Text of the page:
Talk:No open proxies

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"Open access means open proxies"[edit]

Wikipedia shuts out vast numbers of potential contributors, because they can only access Wikipedia using proxies.
I'm an author myself but have long stopped adding or correcting pages about my specialty, because half the time I'm forced to use a proxy and then cannot edit.
If it's about Wikipedia wanting to block spammers or hijackers of pages, find another method. In the so called Free World people aren't locked into or out of their apartment building because one person used it to send unsollicited flyers, or keeps shouting the same wrong or unwanted message over and over again. Wikipedia however does exactly that. Does that put Wikipedia outside the Free World?
If it's about preventing contributions from certain locations or groups, or if it's about wanting to know where contributors and readers are located, then please continue, and thus admit Wikipedis is outside the Free World.
As you can see, it's quite easy to make the point that Wikipedia isn't part of the Free World. So unless you want to continue this support of Wikipedia's opponents, and if you take open access seriously: open those proxies.

"nobody care"[edit]

I don't understand the reversion with the edit of summary of "nobody care". So I have restored it pending a discussion here. NonvocalScream 16:10, 9 September 2009 (UTC)

enwiki's policy is irrelevant here & all wikis have access to the user group, making it a pointless inclusion. I've again removed this reference.  — Mike.lifeguard | @en.wb 16:47, 9 September 2009 (UTC)
Per the thread above, it is correct that some projects assume this to be a global policy, that is the way it is. It helps to link to an example policy that a project has set for exceptions, for guidance. I'll edit that into the page here, with more clarity. Hopefully this is a good compromise. If it does not sit well, revert me, and we can discuss it more. Best, NonvocalScream 17:11, 9 September 2009 (UTC)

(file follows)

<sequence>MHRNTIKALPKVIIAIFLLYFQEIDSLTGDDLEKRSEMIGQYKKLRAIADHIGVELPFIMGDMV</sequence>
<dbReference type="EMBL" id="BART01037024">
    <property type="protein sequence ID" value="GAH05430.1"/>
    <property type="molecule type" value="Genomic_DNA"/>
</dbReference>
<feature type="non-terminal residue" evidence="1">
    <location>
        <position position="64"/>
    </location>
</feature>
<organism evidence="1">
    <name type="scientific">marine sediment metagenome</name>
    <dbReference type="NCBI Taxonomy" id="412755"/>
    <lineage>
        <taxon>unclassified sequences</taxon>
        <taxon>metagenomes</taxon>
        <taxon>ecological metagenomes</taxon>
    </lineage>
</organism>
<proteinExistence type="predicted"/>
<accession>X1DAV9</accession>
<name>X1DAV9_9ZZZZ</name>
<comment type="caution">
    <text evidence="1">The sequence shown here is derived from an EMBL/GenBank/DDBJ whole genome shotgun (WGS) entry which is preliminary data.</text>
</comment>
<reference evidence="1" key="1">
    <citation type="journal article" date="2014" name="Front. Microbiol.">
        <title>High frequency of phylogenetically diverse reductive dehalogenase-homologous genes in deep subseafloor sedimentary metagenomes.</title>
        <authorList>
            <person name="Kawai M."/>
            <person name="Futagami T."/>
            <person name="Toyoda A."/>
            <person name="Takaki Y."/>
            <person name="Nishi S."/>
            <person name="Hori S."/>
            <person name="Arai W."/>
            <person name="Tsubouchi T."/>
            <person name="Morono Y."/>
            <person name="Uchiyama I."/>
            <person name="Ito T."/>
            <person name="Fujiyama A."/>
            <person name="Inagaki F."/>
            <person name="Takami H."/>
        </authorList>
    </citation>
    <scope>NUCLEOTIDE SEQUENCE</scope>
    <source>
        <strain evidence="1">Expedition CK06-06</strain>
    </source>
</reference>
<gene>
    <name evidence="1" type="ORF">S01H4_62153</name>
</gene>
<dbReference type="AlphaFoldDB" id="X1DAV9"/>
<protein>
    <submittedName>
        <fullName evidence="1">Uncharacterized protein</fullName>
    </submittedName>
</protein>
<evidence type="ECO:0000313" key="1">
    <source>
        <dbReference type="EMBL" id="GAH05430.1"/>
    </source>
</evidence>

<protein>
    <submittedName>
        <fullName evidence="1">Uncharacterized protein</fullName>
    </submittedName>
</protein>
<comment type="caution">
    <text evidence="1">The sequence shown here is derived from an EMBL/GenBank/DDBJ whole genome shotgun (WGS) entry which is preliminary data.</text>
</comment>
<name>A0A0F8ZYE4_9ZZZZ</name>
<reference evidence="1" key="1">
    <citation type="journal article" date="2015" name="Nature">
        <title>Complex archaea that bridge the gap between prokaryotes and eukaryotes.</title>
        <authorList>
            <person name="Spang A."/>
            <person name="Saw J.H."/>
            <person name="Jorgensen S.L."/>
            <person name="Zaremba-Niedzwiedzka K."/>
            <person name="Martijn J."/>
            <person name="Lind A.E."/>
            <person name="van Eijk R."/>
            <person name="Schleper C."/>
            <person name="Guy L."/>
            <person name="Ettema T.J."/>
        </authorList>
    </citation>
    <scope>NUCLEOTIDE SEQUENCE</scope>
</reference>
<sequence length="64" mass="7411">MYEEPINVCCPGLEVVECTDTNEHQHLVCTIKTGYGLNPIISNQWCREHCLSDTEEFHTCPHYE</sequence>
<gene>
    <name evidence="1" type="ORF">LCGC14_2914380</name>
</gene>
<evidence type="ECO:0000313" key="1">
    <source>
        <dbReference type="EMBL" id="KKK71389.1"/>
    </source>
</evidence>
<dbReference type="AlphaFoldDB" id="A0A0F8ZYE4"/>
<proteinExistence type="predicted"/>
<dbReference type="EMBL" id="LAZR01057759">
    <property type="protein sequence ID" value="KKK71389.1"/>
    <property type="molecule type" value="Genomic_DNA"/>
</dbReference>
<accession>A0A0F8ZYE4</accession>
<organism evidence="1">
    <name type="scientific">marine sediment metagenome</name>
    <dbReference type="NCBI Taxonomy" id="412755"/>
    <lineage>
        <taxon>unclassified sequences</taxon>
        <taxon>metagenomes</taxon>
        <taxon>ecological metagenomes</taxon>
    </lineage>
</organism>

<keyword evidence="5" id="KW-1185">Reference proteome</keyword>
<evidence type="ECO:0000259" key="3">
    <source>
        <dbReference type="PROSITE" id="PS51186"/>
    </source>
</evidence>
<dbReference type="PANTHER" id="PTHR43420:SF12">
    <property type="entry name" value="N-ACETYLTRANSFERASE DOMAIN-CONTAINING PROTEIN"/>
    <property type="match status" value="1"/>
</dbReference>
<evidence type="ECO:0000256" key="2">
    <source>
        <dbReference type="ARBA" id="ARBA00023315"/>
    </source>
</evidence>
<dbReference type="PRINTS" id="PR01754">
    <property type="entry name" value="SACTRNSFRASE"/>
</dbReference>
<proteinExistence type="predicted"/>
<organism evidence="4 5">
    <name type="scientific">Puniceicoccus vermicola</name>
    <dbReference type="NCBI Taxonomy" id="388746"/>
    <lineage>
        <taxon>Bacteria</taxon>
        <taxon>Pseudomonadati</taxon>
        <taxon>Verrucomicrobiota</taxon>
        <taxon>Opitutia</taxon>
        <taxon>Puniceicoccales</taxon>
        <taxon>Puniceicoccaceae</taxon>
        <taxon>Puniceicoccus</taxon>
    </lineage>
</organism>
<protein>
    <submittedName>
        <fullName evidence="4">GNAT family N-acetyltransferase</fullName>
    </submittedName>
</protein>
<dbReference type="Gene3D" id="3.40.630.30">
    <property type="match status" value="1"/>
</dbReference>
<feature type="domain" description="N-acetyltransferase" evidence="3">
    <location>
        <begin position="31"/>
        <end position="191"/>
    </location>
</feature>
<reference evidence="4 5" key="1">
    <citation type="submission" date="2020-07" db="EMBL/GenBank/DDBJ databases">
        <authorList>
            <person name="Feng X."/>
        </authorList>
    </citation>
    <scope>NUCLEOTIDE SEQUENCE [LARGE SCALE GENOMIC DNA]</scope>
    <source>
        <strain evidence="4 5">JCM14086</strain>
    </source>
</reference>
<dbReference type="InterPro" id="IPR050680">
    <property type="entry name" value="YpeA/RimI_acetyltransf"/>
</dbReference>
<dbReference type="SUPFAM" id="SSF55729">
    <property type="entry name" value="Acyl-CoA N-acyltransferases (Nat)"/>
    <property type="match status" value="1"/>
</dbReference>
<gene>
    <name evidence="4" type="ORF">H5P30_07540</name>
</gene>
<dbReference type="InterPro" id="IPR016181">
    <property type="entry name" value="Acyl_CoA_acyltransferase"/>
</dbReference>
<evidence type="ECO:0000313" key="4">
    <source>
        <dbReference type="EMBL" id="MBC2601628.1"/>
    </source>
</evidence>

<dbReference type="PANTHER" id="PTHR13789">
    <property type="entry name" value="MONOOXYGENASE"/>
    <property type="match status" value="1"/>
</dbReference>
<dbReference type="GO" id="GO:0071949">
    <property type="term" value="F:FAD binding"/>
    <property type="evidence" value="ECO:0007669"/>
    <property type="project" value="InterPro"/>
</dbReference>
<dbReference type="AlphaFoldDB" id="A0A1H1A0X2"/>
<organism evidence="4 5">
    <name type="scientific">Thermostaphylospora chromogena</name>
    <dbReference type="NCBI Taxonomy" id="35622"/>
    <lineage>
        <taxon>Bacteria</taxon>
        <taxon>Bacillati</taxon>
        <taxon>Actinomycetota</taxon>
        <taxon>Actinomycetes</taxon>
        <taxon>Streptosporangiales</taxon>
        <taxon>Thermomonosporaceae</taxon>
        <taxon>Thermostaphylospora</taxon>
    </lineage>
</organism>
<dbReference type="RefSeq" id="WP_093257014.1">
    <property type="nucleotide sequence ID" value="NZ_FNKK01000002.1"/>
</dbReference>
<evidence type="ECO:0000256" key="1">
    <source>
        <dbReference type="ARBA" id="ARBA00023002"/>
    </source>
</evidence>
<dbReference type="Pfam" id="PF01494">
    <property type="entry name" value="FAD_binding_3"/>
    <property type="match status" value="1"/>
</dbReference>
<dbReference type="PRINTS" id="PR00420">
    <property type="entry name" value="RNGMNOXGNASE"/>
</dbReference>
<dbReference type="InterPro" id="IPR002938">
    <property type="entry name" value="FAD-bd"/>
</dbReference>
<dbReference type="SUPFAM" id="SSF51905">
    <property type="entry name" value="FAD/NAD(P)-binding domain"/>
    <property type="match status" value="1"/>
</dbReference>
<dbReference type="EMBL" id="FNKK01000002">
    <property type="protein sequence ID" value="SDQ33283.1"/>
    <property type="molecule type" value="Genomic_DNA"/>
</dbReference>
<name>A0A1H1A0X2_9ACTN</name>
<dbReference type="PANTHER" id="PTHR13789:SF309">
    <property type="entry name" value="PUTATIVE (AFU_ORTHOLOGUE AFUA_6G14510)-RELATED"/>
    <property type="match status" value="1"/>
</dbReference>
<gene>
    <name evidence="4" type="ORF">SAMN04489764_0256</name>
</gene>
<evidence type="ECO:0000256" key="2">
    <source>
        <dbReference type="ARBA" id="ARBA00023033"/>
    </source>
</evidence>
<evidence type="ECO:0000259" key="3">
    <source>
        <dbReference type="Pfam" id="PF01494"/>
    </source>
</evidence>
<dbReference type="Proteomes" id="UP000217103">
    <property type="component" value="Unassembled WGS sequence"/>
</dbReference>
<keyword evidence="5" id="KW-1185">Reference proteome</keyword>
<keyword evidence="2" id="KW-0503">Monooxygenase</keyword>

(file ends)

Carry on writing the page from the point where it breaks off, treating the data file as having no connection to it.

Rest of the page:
"Why"[edit]

Maybe you have your idea,however,do you know one word called"Great FireWall"?Please,it's not esay to go to the websites like wiki which tell the truth.Without open proxies,searching wiki is very dangerous is China(even you can't access it)!Please,is this the only way?--Etrebil 12:39, 29 January 2011 (UTC)

List of proxy[edit]

Sorry to bother but someone can check this list? Some IP in this list still vandalism in global projects wikipedia.Tnt1984 15:40, 9 July 2011 (UTC)

Dead link, "404" error. Rags (talk) 12:31, 30 April 2018 (UTC)

Simply test using open proxies[edit]

You can find proxies at http://proxy.org/ and get an open proxy like http://www.1proxy.de/. By the way please block the proxy. --217.79.179.55 22:57, 17 May 2012 (UTC) Another proxy is https://zacebook.com/ . 37.220.1.234 23:00, 17 May 2012 (UTC)

Instructions on appeals and translations[edit]

  • This page should use the Translate extension, it's quite an important one. Volunteers?